I am phoning the Hospice folks tomorrow (Sunday) to begin the application process for Hospice.  When we asked in a way that she could respond yes or no, Mary Ann said yes.  The kids both agree wholeheartedly.  I have grieved my way through to agreeing.

It seems none too soon.  I can’t believe how much Mary Ann appears to have declined in just the last three or four days.  She slept through the entire time I was gone, either in bed or in her chair with her head down.  She had been sleeping like that before I left.  She is seldom responsive, but can on occasion be lucid for a while. All of a sudden in the last three days, her hands have swollen and are stuck in a clench, which could become hand contractures, something our daughter saw often in the nursing home context.

Mary Ann was at the table with us during the entire conversation about Hospice, and the decision about the possibility of a Do Not Resuscitate order.  She had her head down but her eyes open.  The kids were sitting closest to her and I was across from her.  We worked hard to get responses from her at various times.  I explained that acceptance by Hospice would imply that we are on about a six month trajectory.  I added that if she was doing better she could “graduate” from Hospice for a time.  She responded in a way that seemed to indicate she was tracking with what I was saying.  She said a distinct yes, for all three of us to hear.

What is most comforting to me and, I am sure, to Mary Ann is that should she qualify for Hospice Care, she will be able to stay at home to the very end.  We both dread hospital stays so much; that alone was enough to seal the deal.  Of course, there still could be need for hospital care, but since Hospice can administer IV’s at home, it is far less likely there will be any need to do so.

I talked about the DNR option.  After explaining it and the reasoning for it, I asked her first thoughts on it.  Again she said, yes.  I told her that I would check back with her another time to be sure.

Since, a decade or two ago, Mary Ann already had tearfully wished she had gotten something she could die from rather than the long protracted decline of a disease like Parkinson’s, the DNR did not bring resistance but agreement.

Speaking of tears!  I have encouraged people, men and women alike, to celebrate the ability to cry as a powerful gift from God.  I have told people that it is a sign of strength and not of weakness.  At the same time I was proud of myself that in my adult life I could count on one hand the times I had cried out loud, sort of denying my own counsel.  Well, I am now, a few weeks short of my 67th birthday, giving up counting.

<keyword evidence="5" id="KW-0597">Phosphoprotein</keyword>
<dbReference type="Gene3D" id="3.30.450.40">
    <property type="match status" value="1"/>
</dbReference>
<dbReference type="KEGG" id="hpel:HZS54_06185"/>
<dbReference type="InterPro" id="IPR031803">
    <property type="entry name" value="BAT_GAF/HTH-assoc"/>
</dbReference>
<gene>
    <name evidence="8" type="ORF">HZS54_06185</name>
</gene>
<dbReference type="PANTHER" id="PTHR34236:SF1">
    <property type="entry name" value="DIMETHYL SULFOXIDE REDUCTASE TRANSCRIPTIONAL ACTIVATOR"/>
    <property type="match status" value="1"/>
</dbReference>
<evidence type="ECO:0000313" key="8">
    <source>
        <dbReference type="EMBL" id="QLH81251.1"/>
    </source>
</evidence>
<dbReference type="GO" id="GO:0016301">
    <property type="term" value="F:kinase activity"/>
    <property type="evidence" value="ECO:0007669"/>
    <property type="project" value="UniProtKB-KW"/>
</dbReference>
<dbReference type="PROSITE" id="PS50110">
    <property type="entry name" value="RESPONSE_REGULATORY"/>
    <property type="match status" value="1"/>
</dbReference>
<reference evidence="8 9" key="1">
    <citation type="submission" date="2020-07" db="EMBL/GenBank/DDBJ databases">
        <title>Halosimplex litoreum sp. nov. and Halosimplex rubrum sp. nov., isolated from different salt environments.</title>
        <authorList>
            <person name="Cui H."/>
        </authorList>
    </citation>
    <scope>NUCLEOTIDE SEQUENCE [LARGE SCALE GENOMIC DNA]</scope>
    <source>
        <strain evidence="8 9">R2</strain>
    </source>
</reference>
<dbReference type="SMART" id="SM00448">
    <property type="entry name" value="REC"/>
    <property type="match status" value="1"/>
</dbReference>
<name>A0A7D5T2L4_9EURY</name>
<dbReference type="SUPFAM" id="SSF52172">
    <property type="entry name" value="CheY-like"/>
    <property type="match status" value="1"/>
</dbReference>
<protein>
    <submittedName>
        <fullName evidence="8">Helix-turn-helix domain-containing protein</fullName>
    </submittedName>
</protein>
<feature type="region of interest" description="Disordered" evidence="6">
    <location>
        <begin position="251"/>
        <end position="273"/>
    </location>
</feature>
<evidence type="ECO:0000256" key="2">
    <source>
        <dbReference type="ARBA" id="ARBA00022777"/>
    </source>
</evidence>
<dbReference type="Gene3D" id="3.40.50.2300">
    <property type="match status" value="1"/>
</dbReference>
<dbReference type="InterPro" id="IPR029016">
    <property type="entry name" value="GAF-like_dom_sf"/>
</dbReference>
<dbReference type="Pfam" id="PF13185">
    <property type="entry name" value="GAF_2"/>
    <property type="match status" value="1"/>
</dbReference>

Last night in the cabin at the retreat center in Oklahoma, I could no longer hold it in.  I have ministered to people for forty years.  I have watched die and done funerals for people that I genuinely cared about.  I refused to become clinical and treat funerals and the people grieving at them as just a part of a job.  I risked becoming vulnerable enough to care about them.  I buried babies, and teenagers and young adults, parent of young children, people of all ages and circumstance.  I felt the pain and cared about how they were feeling.  I ministered to people and preached at the funerals and never broke down (except once in an inconspicuous moment after preaching at the funeral of one of my best friends).  I cannot describe to you just how different it is to think about watching Mary Ann go through what I have seen far too many times in these forty years.

I want this process to stop right now.  I am not willing to lose her — but I can’t do a damn thing about it!  There is no where to which to run to get away from it.  I have a very ugly and very loud cry.  I guess not having practiced it more, I never really learned how to do it well.  I warned the kids tonight and asked them to explain to their children that they might see their Grandpa crying out loud, but not to be afraid.  I wanted them to know that it is all right, even healthy to cry, to let their emotions show.

I spent the evening the night before last talking with friend John.  I just spewed it all out, the good, the bad and the ugly.  I can trust John with the worst of it.  He can listen without judgment and never give advice.  He had gone through a shorter version of this when his wife died of Cancer — shorter, but no less devastating.  He had some very tough challenges as a single parent immediately after Sherrie’s death.  I shared a struggle with anger toward someone in Mary Ann’s closest circle who hurt her deeply.  That evening, that person and that deed’s power to turn me into someone I don’t like was lifted from my shoulders, better said, my gut.

So much is happening so fast.  This is all I will write for now.  More will follow.

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